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On The Upper Room Discourse Re-Release For Lent 2024

Bands of Cloth

10But the angel said to them, ‘Do not be afraid; for see—I am bringing you good news of great joy for all the people: 11to you is born this day in the city of David a Saviour, who is the Messiah, the Lord. 12This will be a sign for you: you will find a child wrapped in bands of cloth and lying in a manger.’ Luke 2:10-12

Imagine a grandfather’s delight as I poured over every photo of our granddaughter, Sawyer Marlee Smith, born into this world last Tuesday in Dallas!  As I joyfully looked at the pictures I exclaimed to Rita:  “Just look at her beautiful baby skin, and her soft, warm blankets!”  It was all so wonderful to look at!

Then I turn from photos of our grandbaby blissfully asleep in cozy blankets I read today’s text about God’s Son “wrapped in bands of cloth and lying in a manger.”  Every time I read these words I want to both cry and to laugh at the same time.  This is the profundity and wonder of Christmas!  The Eternal Son, before whom highest angels hide their eyes, lies helpless in a feeding trough for cattle.  An unusual place for any newborn, but especially, for Messiah God who has come to save his people.

But the angel tells the shepherds that all this is to be a sign to them: “you will find a child wrapped in bands of cloth and lying in a manger.”  This must not be a sign to help them locate the child because there must be hundreds of feeding troughs and mangers in the area of Bethlehem.  Rather this is a sign to reveal something about the child’s life and mission.  The newborn babe, pushed aside, and lying in a manger “wrapped in bands of cloth.” 

Many of us are familiar with this text in the King James Version which translates this as “wrapped in swaddling clothes.”  But most modern translations, including our text (The New Revised Standard Version), translate this more accurately as “bands of cloth.”  And it is these bands of cloth that will be a sign to shepherds about the child’s character and significance.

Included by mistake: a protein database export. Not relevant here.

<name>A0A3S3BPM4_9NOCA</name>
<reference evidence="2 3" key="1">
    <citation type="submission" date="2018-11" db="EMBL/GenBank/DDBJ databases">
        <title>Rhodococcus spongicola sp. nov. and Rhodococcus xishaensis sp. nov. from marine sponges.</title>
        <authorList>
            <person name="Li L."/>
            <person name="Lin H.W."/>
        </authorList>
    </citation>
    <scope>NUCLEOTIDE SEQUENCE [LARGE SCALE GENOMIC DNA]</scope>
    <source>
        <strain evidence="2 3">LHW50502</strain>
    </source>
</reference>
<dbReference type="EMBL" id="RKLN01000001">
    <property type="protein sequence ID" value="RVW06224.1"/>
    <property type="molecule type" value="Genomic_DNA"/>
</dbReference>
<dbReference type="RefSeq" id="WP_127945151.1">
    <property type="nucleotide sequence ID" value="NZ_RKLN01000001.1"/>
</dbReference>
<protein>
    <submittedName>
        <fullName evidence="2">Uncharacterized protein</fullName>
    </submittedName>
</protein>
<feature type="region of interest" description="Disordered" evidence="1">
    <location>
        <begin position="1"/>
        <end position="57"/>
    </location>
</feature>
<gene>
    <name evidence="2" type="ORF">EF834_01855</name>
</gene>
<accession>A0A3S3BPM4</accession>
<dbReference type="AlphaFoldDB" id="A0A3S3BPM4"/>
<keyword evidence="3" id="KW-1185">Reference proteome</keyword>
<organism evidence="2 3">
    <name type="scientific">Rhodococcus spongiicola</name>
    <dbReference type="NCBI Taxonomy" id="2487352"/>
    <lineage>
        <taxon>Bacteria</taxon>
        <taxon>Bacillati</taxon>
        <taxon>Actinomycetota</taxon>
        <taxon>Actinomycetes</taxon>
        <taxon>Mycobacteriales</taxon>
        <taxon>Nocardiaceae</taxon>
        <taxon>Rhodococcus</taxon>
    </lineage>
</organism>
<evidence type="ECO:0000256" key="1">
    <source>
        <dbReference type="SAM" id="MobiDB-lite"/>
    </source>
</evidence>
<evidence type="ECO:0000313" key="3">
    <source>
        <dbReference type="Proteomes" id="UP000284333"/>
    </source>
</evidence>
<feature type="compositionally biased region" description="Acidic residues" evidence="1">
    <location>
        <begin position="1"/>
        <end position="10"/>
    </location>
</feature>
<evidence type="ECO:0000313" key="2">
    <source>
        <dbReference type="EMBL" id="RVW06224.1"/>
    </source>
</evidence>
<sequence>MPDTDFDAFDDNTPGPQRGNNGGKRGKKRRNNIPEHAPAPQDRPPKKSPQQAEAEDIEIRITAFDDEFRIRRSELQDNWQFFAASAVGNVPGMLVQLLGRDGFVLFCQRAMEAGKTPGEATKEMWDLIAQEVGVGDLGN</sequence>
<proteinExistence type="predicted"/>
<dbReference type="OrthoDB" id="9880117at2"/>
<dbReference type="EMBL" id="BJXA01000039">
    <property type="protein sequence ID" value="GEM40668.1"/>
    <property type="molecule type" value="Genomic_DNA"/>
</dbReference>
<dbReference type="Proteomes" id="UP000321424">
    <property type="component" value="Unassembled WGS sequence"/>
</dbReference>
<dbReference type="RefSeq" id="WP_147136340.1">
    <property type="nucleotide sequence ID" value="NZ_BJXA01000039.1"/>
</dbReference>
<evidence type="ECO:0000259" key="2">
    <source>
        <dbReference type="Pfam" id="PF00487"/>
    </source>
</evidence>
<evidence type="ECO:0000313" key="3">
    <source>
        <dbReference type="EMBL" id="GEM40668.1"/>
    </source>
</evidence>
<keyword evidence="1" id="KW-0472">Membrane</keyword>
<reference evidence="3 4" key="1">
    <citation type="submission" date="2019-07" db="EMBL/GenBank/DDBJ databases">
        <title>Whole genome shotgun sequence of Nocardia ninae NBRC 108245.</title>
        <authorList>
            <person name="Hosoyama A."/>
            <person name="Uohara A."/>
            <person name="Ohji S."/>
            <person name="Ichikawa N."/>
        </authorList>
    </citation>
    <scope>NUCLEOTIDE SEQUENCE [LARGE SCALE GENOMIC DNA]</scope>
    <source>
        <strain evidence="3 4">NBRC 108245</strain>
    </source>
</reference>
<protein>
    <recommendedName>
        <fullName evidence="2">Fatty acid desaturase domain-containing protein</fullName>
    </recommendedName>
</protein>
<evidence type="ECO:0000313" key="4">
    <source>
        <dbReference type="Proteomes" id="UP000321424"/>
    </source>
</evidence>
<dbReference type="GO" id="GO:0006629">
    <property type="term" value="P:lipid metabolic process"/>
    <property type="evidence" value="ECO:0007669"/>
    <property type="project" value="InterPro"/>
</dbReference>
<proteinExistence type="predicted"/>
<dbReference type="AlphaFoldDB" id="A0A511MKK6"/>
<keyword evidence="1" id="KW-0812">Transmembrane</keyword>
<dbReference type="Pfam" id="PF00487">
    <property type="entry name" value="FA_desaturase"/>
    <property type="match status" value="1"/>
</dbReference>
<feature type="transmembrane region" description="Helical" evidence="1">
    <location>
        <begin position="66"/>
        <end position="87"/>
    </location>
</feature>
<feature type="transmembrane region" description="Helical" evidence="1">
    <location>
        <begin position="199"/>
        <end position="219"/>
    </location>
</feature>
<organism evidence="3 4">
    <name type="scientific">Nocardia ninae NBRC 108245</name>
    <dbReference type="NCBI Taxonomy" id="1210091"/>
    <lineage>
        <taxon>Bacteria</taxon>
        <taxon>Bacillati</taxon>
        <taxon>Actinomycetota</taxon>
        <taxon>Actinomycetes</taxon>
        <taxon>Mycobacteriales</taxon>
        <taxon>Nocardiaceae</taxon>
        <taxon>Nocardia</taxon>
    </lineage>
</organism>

When the Jews were in Egypt, centuries before, they had learned the custom of wrapping their dead in bands of cloth.  The word translated as “bands of cloth” in our text, is translated elsewhere as “burial bandages.”  And the Gospel of John tells us that the dead bodies of Lazarus, and the Lord Jesus were wrapped in “bands of cloth” (John 11:44; John 19:40; 20:5-6). 

At the Christ Child’s great condescension, at his coming down to take to human form, he is not wrapped in a warm receiving blanket, but wrapped in bands of cloth.   And as the shepherds find the manger and gaze at the little King he will look to them just like a little corpse prepared for burial.  The significance is clear. 

From the very beginning God had signified to his people that one day he himself would come, and in utter lowliness and humility he would not come to rule as earthly kings but to lay down his life as a sacrifice for sin.  It will be just as the angel had told Joseph:  “You will call his name Jesus for he will save his people from their sins” (Matthew 1:21). 

Thus, Christ our Lord begins and ends his life wrapped in bands of cloth.  This is his reason for coming.  He comes not be a great teacher, spiritual guru, or the inspiration for art and architecture, but he comes to be our Savior. 

Here is truly good news of great joy for all people this Christmas!

Tim Smith

We look forward to resuming our weekly classes at the Franciscan Renewal Center on Tuesday, January 5, 2010 in the Year of Our Lord!!

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